Chapter 13 Biostatistics & Epidemiology: Testing POSITIVE & NEGATIVE PREDICTIVE VALUE osms.it/positive-negative-predictive-value ▪ PPV: probability that if test is positive, person has disease ▫ Divide true positives, total positive test number ▪ NPV: probability that if test is negative, person is free of disease ▫ Divide true negatives, total negative test number ▪ Both measures directly inﬂuenced by prevalence, test speciﬁcity ▫ High prevalence: more likely that person has disease → ↑ PPV ▫ Low prevalence: less likely that person has disease → ↑ NPV ▫ Low prevalence: need a good test in conﬁrming disease (high speciﬁcity) → ↑ PPV OSMOSIS.ORG 81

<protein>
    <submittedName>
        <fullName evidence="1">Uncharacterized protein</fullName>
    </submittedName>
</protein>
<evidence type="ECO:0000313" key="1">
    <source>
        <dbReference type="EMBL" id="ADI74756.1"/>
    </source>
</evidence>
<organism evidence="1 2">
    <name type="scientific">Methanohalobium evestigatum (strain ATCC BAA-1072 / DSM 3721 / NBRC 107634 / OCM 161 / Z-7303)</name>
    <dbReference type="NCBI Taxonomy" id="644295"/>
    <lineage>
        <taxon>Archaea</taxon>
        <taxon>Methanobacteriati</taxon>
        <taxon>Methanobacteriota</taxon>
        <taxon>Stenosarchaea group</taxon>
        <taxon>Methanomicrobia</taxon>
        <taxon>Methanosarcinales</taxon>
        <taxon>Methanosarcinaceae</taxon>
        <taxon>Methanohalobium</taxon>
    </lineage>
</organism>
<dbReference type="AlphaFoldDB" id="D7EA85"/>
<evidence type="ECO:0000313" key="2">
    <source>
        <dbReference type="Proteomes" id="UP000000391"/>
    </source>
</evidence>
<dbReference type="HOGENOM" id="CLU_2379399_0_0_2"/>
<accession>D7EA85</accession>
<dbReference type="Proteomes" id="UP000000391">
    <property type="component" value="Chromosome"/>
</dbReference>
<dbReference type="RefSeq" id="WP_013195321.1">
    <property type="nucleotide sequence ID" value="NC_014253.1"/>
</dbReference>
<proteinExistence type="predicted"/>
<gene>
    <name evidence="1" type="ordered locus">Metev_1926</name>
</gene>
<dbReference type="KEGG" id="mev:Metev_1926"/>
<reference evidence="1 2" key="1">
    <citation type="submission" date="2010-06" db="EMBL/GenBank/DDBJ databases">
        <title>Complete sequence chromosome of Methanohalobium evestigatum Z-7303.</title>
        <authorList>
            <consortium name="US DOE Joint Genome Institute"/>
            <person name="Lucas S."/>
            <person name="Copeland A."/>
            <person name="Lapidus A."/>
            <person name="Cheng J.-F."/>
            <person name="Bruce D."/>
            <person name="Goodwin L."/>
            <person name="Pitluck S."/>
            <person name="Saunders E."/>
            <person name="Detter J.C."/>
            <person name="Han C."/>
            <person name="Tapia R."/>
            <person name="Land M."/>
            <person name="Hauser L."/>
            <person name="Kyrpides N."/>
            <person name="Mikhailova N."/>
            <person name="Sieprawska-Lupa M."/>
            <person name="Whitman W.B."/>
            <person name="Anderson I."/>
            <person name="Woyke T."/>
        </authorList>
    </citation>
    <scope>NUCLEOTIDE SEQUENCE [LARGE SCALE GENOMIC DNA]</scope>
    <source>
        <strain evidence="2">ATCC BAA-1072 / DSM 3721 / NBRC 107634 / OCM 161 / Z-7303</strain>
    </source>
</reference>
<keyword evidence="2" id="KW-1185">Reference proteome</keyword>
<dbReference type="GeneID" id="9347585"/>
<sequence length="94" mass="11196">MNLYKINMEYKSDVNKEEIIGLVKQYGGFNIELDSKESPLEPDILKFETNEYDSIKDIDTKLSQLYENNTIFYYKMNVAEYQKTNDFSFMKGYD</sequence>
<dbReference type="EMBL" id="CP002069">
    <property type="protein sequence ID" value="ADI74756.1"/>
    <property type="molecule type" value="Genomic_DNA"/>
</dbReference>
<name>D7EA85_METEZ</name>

TEST PRECISION & ACCURACY osms.it/test-precision-accuracy ▪ Both concerned with how likely test to be reproduced → return results close to truth ▫ Neither measuring devices nor people perfect → affects test precision, accuracy ▪ Test precision: how repeatable test results are over time, regardless of result accuracy ▫ High precision test: consistently deliver similar results, regardless of whether true/not ▪ Test accuracy: how true test results are, regardless of test repeatability ▫ High accuracy test: gives correct results; cannot always be reproduced 82 OSMOSIS.ORG ▪ Comparing test precision, accuracy ▫ Oximeter consistently (precisely) reports true pO2 (accurately) ▫ Oximeter consistently (precisely) reports pO2 20% lower than truth (not accurate) ▫ Oximeter inconsistently (not precise) reports true pO2 (accurate) ▫ Oximeter inconsistently (not precise) reports pO2 20% lower than truth (not accurate)